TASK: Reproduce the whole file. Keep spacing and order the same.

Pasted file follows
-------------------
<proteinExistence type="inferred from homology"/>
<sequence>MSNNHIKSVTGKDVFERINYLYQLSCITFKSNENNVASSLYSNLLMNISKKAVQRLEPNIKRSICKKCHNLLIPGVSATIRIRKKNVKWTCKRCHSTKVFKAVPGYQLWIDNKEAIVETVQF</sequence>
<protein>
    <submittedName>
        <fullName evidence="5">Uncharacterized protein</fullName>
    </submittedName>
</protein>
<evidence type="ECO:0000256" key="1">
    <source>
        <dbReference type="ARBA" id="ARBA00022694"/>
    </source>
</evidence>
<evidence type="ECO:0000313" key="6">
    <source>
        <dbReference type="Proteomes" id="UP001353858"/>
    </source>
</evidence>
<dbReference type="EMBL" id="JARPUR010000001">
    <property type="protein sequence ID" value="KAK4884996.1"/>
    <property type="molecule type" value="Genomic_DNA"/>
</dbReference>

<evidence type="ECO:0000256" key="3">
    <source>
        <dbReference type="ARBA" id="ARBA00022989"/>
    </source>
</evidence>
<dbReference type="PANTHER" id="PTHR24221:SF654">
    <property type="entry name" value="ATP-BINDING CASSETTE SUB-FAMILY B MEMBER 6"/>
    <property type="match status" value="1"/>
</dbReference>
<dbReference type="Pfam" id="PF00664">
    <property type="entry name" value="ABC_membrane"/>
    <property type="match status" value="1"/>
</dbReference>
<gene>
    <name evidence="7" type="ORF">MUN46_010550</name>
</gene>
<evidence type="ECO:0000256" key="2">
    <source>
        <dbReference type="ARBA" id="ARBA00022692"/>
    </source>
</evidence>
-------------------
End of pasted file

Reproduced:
<proteinExistence type="inferred from homology"/>
<sequence>MSNNHIKSVTGKDVFERINYLYQLSCITFKSNENNVASSLYSNLLMNISKKAVQRLEPNIKRSICKKCHNLLIPGVSATIRIRKKNVKWTCKRCHSTKVFKAVPGYQLWIDNKEAIVETVQF</sequence>
<protein>
    <submittedName>
        <fullName evidence="5">Uncharacterized protein</fullName>
    </submittedName>
</protein>
<evidence type="ECO:0000256" key="1">
    <source>
        <dbReference type="ARBA" id="ARBA00022694"/>
    </source>
</evidence>
<evidence type="ECO:0000313" key="6">
    <source>
        <dbReference type="Proteomes" id="UP001353858"/>
    </source>
</evidence>
<dbReference type="EMBL" id="JARPUR010000001">
    <property type="protein sequence ID" value="KAK4884996.1"/>
    <property type="molecule type" value="Genomic_DNA"/>
</dbReference>

<evidence type="ECO:0000256" key="3">
    <source>
        <dbReference type="ARBA" id="ARBA00022989"/>
    </source>
</evidence>
<dbReference type="PANTHER" id="PTHR24221:SF654">
    <property type="entry name" value="ATP-BINDING CASSETTE SUB-FAMILY B MEMBER 6"/>
    <property type="match status" value="1"/>
</dbReference>
<dbReference type="Pfam" id="PF00664">
    <property type="entry name" value="ABC_membrane"/>
    <property type="match status" value="1"/>
</dbReference>
<gene>
    <name evidence="7" type="ORF">MUN46_010550</name>
</gene>
<evidence type="ECO:0000256" key="2">
    <source>
        <dbReference type="ARBA" id="ARBA00022692"/>
    </source>
</evidence>